The Farmers Oilseed Cooperative, Inc. (FOC) — a proposed “new generation” co-op to be located in southeast Georgia — continues to sell stock to help establish and construct a $66 million processing facility.
The cooperative currently is making plans to build a multi-crop crushing facility in Claxton, Ga. The plant will crush oilseeds from canola, soybeans, peanuts and sunflowers.
“It won't pay off overnight, but in the long-term, Southeast farmers could benefit greatly from it,” says FOC President Ben Deal. Deal, a diversified row-crop farmer from Appling County, has been involved with the FOC from the beginning and plans to grow soybeans and canola for the cooperative.
To join the FOC, a farmer must purchase one share of common stock for $500. This is the voting stock and gives each member one vote on all issues brought before the membership. This common stock money is being used to fund the start-up costs of running the cooperative.
Two types of stock are available — Class A preferred stock and Class B investor stock. A minimum purchase of 2,500 shares will be offered at an initial price of $2.45 per share. Additional shares can be purchased in multiples of 250 shares.
Each member will be responsible for delivering 50 pounds of oilseed for each share they hold. Shareholders will not be tied to one specific commodity.
Class B investment stock is available to people who would like to invest in the oilseed project but are not oilseed producers. No voting privilege comes with the purchase of this stock. A dividend of up to 8 percent can be paid based upon the profits of the co-op. The price of this stock is $1,000 per share.
“Typically, new generation cooperative stock will double or triple in value during the first five years of operation,” says Deal.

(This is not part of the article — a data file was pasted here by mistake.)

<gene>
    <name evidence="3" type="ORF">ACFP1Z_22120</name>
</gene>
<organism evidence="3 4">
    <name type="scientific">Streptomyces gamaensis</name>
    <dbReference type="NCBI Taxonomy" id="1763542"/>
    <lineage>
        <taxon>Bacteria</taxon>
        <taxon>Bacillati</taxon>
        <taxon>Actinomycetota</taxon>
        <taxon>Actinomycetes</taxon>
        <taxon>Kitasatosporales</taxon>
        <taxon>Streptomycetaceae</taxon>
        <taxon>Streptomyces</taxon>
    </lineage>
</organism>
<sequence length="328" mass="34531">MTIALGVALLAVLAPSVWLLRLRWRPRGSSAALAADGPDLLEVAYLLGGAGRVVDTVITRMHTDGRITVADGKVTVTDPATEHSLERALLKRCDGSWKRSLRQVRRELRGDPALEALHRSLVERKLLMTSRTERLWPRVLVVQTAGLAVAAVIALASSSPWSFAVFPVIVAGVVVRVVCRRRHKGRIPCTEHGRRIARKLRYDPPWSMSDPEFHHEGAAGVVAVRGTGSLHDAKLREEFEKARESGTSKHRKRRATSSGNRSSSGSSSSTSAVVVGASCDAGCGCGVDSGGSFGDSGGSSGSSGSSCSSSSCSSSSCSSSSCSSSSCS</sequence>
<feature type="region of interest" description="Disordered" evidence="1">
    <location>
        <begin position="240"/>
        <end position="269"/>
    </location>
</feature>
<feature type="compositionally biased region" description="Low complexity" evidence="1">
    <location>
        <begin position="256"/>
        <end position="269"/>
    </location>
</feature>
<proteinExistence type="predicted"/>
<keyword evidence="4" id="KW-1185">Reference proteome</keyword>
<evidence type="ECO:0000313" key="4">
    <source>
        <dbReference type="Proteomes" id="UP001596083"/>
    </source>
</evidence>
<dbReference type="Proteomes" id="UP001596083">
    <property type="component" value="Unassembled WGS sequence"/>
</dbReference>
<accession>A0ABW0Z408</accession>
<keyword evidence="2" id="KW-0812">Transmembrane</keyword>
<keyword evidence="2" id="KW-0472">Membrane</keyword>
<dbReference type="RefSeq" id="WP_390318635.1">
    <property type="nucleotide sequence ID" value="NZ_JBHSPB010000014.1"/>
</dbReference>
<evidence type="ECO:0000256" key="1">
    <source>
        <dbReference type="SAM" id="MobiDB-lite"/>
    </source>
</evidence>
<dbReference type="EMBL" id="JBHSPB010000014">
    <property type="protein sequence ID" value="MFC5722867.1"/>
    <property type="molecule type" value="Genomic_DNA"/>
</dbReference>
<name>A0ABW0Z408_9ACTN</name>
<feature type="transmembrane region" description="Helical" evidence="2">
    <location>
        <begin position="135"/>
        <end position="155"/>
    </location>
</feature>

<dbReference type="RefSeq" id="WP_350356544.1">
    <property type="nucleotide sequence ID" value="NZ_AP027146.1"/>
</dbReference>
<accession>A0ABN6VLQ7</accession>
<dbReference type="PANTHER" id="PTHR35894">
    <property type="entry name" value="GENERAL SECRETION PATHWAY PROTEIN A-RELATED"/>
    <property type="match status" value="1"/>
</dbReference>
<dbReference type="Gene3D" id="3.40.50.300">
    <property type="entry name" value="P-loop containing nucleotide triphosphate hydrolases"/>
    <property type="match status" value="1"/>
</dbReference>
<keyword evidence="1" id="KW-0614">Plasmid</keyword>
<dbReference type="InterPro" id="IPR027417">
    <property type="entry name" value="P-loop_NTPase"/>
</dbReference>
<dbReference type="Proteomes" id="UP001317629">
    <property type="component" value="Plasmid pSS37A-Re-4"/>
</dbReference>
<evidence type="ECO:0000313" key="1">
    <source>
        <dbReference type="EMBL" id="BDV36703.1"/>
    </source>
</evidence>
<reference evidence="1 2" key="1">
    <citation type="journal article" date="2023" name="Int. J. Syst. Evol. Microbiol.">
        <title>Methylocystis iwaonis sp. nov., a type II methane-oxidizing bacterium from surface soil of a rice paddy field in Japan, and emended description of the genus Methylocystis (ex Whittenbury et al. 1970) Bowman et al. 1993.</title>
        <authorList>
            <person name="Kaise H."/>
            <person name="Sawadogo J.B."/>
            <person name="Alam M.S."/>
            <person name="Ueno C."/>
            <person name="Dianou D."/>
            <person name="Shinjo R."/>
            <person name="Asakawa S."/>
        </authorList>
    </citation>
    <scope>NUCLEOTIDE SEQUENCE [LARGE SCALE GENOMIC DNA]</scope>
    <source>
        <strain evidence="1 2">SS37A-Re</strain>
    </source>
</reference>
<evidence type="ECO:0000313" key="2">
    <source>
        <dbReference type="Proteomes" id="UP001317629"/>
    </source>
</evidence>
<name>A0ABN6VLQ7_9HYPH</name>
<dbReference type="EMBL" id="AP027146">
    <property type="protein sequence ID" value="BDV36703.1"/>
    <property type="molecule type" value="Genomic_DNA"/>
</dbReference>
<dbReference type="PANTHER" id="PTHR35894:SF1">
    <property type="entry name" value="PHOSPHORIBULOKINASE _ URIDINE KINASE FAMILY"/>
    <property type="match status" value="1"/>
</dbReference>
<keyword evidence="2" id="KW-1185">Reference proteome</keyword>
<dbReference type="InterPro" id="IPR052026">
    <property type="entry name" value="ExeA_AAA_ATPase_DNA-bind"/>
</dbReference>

To help determine the amount of stock farmers need to purchase, a spreadsheet has been developed to help with the calculation. The spreadsheet can be accessed at www.farmersoilseed.com.
The oil crushing facility planned by the FOC will be the largest “switch” plant in the Southeast. Although it will be considered a small crushing facility in today's oil-crushing market.
Initial plans call for the crushing of four oilseeds — canola, soybeans, peanuts and sunflowers. The majority of the plant's crushing business is expected to be from canola and soybeans, with a limited amount of sunflowers and peanuts being processed.
The design of the crushing plant will allow for 900 tons per day of soybeans and 700 tons per day of canola to be processed. The plant is designed to run 24 hours per day, seven days per week.
The latest technology will be incorporated in the plant design. It will have dual extraction methods, one from a “natural” means and the other by hexane, the industry norm. Once the oil is separated, a 300-ton-per-day refinery will give the FOC the ability to refine the oil to various degrees, according to the needs of customers.
The refinery and other parts of the facility will operate on a five-day-per-week schedule, with two shifts per day. Once the oil is refined, it will be packaged into containers from 12 ounces up to 35-pound drums. A distribution area also will be built on-site to process and deliver customer orders.
Commodity deliveries will be made either by rail or truck. A rail spur will be built at the site to allow for ease of transporting large quantities of commodities. Adequate truck access also will be built into the site. Product distribution will be handled by these same facilities.
Unlike crushing facilities that handle only one commodity, FOC will have the ability to crush multiple oilseeds and maintain the identity of these products. The plant will be engineered so it can change quickly from one commodity to another with a minimum amount of down time and cross contamination.
Instead of having a few very large storage bins, the FOC plant will have several smaller bins that can be used to store a commodity that has special value or to preserve the identity. FOC also will attempt to design the plant so it can be easily expanded.
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